You need to sit up and pay attention. As if managing money weren’t hard enough already, there’s some fine print I want you to understand. The issue is whether your investment advisor/broker works under a fiduciary or suitability standard. There’s a big difference between the two.
When you work with a broker, he is guided by the weaker suitability standard. It basically means putting you into the best product suitable to you that’s he’s selling. Think of it like going to McDonald’s. You’re getting something your way, but it’s still basically a burger, chicken, or piece of fish.
But what if you’re a vegetarian? And you can’t possibly stomach another one of their so-called salads? You need to move on to another venue.
An investment advisor, on the other hand, must follow a strict fiduciary standard or diet, if you will. That means it’s the investment advisor’s responsibility to find the best investment for your situation, no matter what.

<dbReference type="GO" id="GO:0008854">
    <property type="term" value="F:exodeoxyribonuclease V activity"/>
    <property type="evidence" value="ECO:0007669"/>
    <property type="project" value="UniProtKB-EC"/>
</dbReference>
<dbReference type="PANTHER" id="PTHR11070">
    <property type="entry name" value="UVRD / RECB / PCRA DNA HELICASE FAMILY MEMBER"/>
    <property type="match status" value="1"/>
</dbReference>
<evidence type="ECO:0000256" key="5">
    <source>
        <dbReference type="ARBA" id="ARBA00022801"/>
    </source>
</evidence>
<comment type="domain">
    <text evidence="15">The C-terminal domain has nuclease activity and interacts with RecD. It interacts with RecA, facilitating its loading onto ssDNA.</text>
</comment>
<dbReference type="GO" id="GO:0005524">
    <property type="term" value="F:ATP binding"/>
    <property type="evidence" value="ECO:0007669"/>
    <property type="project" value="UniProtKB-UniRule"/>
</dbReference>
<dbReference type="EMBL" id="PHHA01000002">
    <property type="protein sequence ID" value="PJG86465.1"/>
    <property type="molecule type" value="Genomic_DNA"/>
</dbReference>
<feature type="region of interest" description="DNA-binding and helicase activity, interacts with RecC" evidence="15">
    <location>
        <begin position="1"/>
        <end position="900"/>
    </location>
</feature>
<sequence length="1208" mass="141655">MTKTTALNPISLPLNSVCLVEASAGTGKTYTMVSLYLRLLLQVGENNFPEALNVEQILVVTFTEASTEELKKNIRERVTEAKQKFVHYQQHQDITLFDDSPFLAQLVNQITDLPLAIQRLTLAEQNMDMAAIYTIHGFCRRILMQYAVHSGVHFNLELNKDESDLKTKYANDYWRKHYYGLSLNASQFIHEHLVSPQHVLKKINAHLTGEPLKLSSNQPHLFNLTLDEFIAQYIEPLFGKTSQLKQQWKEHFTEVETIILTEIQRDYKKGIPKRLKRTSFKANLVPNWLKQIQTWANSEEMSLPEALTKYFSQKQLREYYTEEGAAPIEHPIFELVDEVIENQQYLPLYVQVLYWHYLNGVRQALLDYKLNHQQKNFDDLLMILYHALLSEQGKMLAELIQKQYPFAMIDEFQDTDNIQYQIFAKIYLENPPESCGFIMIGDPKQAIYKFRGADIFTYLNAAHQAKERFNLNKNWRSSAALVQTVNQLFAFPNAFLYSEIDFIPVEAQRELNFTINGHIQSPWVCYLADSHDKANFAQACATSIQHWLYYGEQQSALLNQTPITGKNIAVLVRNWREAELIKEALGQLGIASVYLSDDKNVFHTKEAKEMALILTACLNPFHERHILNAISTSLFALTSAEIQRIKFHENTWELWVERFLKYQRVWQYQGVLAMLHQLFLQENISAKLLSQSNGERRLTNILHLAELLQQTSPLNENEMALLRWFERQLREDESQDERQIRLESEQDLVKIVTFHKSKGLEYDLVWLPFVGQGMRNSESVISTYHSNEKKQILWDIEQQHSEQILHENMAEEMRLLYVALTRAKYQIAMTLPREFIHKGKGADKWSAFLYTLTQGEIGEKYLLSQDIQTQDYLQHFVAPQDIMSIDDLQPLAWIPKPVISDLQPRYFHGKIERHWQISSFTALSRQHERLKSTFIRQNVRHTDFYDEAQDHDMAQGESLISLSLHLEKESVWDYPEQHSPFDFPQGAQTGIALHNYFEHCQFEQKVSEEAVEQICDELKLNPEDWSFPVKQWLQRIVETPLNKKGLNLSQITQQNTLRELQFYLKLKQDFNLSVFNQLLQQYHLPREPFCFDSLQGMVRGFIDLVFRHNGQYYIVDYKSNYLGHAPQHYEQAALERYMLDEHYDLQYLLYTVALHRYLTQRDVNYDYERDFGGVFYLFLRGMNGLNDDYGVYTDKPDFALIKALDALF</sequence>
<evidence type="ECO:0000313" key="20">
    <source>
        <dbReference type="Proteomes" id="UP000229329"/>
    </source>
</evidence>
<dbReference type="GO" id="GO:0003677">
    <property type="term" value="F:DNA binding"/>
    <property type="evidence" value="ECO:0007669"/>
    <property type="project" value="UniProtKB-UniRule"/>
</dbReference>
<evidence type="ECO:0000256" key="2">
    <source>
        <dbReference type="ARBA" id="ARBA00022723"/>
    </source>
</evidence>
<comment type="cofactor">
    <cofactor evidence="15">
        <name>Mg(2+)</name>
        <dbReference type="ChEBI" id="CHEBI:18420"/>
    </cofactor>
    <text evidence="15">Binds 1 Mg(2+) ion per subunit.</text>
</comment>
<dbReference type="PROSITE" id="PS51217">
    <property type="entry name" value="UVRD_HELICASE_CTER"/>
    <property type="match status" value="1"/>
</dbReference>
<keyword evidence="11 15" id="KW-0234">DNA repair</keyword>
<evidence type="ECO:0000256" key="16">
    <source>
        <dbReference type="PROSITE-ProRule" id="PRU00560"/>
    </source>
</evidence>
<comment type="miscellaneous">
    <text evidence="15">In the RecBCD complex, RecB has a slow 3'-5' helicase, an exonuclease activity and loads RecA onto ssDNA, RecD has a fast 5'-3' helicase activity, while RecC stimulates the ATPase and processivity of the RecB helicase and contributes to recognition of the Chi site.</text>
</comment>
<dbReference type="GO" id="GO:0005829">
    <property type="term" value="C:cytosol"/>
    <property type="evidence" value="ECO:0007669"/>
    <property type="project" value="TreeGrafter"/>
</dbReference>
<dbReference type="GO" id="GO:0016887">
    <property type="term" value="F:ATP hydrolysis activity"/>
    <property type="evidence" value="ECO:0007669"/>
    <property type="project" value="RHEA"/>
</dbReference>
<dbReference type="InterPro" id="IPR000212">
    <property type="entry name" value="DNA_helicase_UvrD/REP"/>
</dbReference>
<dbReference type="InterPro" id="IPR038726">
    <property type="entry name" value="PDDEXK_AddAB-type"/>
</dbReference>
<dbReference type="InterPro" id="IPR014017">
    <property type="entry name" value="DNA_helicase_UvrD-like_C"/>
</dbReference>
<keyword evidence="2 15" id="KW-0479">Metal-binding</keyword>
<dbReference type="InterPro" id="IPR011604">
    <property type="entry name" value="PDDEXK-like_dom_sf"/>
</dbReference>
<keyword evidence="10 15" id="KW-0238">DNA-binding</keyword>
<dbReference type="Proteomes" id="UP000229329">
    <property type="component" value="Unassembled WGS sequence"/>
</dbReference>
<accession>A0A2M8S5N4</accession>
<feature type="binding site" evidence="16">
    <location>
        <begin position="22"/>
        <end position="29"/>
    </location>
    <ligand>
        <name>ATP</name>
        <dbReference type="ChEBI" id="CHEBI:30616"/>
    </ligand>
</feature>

In my example, that may mean packing the fam back into the car to find a new place to eat.
Suitability versus fiduciary standard is the fierce debate going on behind closed doors down in Washington. Guess who has the most seats at the table?
Big Wall Street brokerages depend on the suitability standard. They have the distribution network already in place with their army of brokers. All they need to do is shout the command and soldiers peddle the equivalent of the burgers, chicken, and fish to the uninformed prey.
But don’t take my word for it. “Those dealing with a broker are under the misconception that they’re dealing with a financial professional legally obligated to put their best interests first; that’s not the reality,” says Barbara Roper, director of investor protection at the Consumer Federation of America.
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